It’s funny how we break time into fragments. Before I got married. After I had kids. Before I went to college. After I got my first real job. 1990 was definitely a year that fractioned my life. When I look back on that time, I mostly see it as the year we lost my brother Rob. It’d be easy to think of my sophomore year of college as the time when life as I knew it ended and a different, terrible reality took its place.
But 1990 was also the year I met Sandy Lobel—an event that I look back on now and realize it had its own fault line. Before I met Sandy when I was just a kid with some mostly feral horses and who could usually stay on the naughty ones. And then, the summer before my second year at college, the summer before Rob, I was at a horse show and saw a trailer from Morristown, New Jersey—just a few miles from school. I wandered over and introduced myself. The Ravenswood crew promptly invited me down for a visit. And that was that.
Riding is so much more than just finding distances and looking pretty (two things I’ve never been good at). It’s about knowing your horse so well that you can predict his moods before he feels them. It’s about working hard and cleaning tack and freezing mornings in the dark and late nights when you have to roll your windows down in January to stay awake coming home from a show. Riding is about becoming a horse person. It’s about being kind to your barn mates and helping them up instead of kicking them when they’re down. It’s about becoming a family and taking care of each other like family does. That’s what Sandy and Ravenswood taught me.
I’d only been at Ravenswood for four weeks when Robbie died. One of my parents called Sandy to tell her I was leaving school and to please take care of my horses for a while. She drove to my dorm room and held me until I couldn’t cry anymore. When I got back to school she never pitied me. She just loved me. She was my mother when my own mom couldn’t be there. She was my friend when all of mine didn’t know what it was like to be nineteen years old and suddenly not know what life was about anymore. She was my shelter, my protector and when she needed to be, she was the fiercest mama bear.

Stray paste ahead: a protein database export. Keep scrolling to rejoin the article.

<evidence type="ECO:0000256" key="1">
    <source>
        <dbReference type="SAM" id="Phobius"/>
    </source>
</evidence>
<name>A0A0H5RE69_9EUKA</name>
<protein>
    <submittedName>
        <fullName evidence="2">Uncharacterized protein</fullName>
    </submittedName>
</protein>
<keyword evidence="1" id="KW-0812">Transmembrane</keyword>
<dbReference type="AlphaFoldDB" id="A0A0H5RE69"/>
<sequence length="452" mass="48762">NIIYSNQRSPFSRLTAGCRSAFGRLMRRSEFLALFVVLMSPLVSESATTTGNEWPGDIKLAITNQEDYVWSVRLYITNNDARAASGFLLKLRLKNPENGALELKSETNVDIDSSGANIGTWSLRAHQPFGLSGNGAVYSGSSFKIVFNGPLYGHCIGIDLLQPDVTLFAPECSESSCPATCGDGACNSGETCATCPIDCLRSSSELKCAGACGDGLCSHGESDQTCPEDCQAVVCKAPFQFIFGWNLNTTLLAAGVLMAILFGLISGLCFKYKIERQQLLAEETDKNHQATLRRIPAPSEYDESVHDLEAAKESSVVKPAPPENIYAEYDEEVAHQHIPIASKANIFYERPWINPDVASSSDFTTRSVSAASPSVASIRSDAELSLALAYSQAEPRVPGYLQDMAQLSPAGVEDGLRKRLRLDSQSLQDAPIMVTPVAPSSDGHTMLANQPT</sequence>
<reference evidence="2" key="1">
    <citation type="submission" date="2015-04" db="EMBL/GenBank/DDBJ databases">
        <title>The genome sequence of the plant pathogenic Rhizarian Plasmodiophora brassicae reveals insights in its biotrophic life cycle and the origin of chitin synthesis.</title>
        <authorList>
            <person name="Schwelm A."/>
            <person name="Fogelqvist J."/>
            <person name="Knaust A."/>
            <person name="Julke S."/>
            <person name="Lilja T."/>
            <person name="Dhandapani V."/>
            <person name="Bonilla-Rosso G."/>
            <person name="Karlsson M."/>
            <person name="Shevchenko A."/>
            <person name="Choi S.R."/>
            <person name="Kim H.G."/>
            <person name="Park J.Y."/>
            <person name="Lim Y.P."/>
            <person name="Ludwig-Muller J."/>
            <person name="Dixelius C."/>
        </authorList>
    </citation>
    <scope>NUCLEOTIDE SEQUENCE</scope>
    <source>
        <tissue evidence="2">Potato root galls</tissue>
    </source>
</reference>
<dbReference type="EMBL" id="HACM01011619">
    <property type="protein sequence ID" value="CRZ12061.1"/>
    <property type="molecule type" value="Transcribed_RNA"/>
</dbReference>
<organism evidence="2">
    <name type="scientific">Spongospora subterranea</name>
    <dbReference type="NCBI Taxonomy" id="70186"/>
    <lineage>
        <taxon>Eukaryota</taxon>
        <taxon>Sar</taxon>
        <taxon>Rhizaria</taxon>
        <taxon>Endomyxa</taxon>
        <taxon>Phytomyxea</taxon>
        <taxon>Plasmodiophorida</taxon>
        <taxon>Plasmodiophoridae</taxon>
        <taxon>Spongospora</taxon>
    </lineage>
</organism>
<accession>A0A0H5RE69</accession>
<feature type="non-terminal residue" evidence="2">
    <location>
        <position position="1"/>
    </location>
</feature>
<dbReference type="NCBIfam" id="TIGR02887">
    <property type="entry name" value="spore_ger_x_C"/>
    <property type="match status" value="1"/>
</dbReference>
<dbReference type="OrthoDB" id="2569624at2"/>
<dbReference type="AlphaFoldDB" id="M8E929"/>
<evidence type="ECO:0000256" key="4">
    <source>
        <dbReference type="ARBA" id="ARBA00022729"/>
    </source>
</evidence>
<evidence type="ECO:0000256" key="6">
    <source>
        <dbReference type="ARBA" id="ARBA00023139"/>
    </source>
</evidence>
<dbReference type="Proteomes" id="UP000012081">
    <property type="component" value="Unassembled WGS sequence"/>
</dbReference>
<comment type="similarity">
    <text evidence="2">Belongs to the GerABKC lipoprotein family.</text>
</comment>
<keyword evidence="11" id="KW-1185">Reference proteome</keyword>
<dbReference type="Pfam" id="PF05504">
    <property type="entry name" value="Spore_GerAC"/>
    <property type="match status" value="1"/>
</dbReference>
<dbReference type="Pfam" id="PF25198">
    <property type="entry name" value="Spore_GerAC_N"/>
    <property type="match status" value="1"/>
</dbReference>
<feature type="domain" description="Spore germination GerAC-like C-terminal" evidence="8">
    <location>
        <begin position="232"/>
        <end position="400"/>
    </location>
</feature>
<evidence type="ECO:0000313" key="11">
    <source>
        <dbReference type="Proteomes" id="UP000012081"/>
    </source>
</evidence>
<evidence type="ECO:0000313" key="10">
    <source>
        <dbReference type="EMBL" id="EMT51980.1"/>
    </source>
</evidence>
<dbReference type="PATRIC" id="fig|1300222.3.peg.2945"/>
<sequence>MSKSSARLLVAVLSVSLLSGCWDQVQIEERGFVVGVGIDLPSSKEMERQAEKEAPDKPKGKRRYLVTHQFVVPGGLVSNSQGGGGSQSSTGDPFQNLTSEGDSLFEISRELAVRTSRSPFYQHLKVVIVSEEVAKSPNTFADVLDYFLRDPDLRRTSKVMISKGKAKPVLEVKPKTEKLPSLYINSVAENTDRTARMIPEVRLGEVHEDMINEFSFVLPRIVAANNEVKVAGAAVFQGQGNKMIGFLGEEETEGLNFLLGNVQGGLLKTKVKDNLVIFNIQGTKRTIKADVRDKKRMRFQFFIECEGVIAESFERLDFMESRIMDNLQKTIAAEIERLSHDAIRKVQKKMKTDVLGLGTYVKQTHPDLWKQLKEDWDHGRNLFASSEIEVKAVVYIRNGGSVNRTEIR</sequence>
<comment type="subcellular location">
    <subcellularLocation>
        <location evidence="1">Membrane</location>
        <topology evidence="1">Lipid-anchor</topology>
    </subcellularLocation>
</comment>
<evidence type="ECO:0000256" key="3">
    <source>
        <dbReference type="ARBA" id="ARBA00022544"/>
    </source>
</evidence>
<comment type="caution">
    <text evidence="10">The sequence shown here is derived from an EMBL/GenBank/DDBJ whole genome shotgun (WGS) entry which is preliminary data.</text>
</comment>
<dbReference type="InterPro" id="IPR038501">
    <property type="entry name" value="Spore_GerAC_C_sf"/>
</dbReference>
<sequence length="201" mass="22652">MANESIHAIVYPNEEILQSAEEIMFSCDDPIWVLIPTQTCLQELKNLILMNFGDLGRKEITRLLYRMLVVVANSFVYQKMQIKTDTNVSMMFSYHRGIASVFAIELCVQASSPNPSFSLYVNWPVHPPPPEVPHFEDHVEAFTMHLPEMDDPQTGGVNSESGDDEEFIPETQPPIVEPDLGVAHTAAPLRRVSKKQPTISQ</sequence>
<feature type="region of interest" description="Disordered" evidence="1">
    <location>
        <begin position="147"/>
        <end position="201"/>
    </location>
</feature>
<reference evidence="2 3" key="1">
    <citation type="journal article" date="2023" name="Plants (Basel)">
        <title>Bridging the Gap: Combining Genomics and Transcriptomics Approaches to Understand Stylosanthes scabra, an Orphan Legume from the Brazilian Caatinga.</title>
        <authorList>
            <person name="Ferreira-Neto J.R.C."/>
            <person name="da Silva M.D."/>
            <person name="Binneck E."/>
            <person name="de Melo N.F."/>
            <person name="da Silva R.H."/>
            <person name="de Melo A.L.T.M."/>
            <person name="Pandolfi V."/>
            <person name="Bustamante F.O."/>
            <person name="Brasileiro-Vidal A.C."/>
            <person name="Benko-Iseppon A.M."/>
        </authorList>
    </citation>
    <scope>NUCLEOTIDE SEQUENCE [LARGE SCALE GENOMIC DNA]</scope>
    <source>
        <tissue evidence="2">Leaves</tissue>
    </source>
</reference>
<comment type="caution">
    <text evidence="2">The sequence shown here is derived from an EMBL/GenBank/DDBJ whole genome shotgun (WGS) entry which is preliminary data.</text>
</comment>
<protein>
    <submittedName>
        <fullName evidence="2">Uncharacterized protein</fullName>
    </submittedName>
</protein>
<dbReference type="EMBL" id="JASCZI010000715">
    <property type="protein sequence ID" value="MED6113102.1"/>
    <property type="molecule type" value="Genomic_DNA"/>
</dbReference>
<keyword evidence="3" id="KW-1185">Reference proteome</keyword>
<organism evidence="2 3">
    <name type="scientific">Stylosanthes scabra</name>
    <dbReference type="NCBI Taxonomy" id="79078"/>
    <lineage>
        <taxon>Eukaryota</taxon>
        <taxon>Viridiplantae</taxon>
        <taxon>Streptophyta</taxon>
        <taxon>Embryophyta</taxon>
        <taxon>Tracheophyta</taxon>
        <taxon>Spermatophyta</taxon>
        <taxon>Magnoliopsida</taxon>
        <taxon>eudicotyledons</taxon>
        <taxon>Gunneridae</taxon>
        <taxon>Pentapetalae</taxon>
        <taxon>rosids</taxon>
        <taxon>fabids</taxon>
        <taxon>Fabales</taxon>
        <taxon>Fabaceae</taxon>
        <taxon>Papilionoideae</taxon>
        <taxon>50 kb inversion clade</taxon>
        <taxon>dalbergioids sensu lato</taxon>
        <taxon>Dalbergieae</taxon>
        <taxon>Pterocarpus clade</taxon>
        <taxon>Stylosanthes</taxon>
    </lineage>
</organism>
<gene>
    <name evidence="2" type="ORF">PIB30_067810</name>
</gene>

For a while after Robbie, I thought Sandy, Anna and all the boarders at Ravenswood were being super nice because they’d heard about what had happened. I know that kind of sympathy. It’s genuine, but finite. This wasn’t that. By the end of the school year, I started to suspect that something was really wrong with my health and my mom had told Sandy, but not me. That’s how lovely she was. I really truly wondered if she was just so kind because she knew something I didn’t.
Summer came, I went home and didn’t drop dead. When I returned to Ravenswood in the fall, it was as if no time had passed and Sandy, Anna and everyone were just as welcoming and kind as they’d been the year before during a time of so much grief. I continued riding with Sandy, learning how to think like a horse, be soft on the horse’s mouth even when I was getting run away with, and understand that I was a part of their family.